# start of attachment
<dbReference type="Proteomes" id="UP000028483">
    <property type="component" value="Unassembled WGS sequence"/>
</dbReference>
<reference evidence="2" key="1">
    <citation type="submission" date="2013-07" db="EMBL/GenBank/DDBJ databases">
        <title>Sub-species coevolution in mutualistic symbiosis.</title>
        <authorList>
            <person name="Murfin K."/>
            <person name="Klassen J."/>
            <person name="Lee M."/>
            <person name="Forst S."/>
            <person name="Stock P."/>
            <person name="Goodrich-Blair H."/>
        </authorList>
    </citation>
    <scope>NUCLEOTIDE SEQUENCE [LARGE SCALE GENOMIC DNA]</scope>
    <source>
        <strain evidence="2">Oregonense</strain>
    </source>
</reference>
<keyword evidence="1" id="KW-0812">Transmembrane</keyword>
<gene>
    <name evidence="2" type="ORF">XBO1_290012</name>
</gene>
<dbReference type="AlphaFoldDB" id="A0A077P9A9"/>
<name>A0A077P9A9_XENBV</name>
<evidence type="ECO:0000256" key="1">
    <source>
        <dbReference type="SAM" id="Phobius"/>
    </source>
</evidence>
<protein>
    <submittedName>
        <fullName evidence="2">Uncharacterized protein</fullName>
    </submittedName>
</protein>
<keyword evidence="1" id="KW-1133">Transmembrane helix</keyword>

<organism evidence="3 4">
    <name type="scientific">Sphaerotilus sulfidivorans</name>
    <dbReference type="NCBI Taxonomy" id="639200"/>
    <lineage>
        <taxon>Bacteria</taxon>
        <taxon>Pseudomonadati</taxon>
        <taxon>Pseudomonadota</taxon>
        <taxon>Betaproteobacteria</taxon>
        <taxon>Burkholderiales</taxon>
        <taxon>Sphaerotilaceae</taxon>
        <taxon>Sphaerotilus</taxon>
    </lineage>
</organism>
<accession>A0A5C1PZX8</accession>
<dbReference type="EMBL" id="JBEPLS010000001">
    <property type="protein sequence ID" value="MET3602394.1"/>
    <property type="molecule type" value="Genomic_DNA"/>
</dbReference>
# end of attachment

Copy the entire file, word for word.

<dbReference type="Proteomes" id="UP000028483">
    <property type="component" value="Unassembled WGS sequence"/>
</dbReference>
<reference evidence="2" key="1">
    <citation type="submission" date="2013-07" db="EMBL/GenBank/DDBJ databases">
        <title>Sub-species coevolution in mutualistic symbiosis.</title>
        <authorList>
            <person name="Murfin K."/>
            <person name="Klassen J."/>
            <person name="Lee M."/>
            <person name="Forst S."/>
            <person name="Stock P."/>
            <person name="Goodrich-Blair H."/>
        </authorList>
    </citation>
    <scope>NUCLEOTIDE SEQUENCE [LARGE SCALE GENOMIC DNA]</scope>
    <source>
        <strain evidence="2">Oregonense</strain>
    </source>
</reference>
<keyword evidence="1" id="KW-0812">Transmembrane</keyword>
<gene>
    <name evidence="2" type="ORF">XBO1_290012</name>
</gene>
<dbReference type="AlphaFoldDB" id="A0A077P9A9"/>
<name>A0A077P9A9_XENBV</name>
<evidence type="ECO:0000256" key="1">
    <source>
        <dbReference type="SAM" id="Phobius"/>
    </source>
</evidence>
<protein>
    <submittedName>
        <fullName evidence="2">Uncharacterized protein</fullName>
    </submittedName>
</protein>
<keyword evidence="1" id="KW-1133">Transmembrane helix</keyword>

<organism evidence="3 4">
    <name type="scientific">Sphaerotilus sulfidivorans</name>
    <dbReference type="NCBI Taxonomy" id="639200"/>
    <lineage>
        <taxon>Bacteria</taxon>
        <taxon>Pseudomonadati</taxon>
        <taxon>Pseudomonadota</taxon>
        <taxon>Betaproteobacteria</taxon>
        <taxon>Burkholderiales</taxon>
        <taxon>Sphaerotilaceae</taxon>
        <taxon>Sphaerotilus</taxon>
    </lineage>
</organism>
<accession>A0A5C1PZX8</accession>
<dbReference type="EMBL" id="JBEPLS010000001">
    <property type="protein sequence ID" value="MET3602394.1"/>
    <property type="molecule type" value="Genomic_DNA"/>
</dbReference>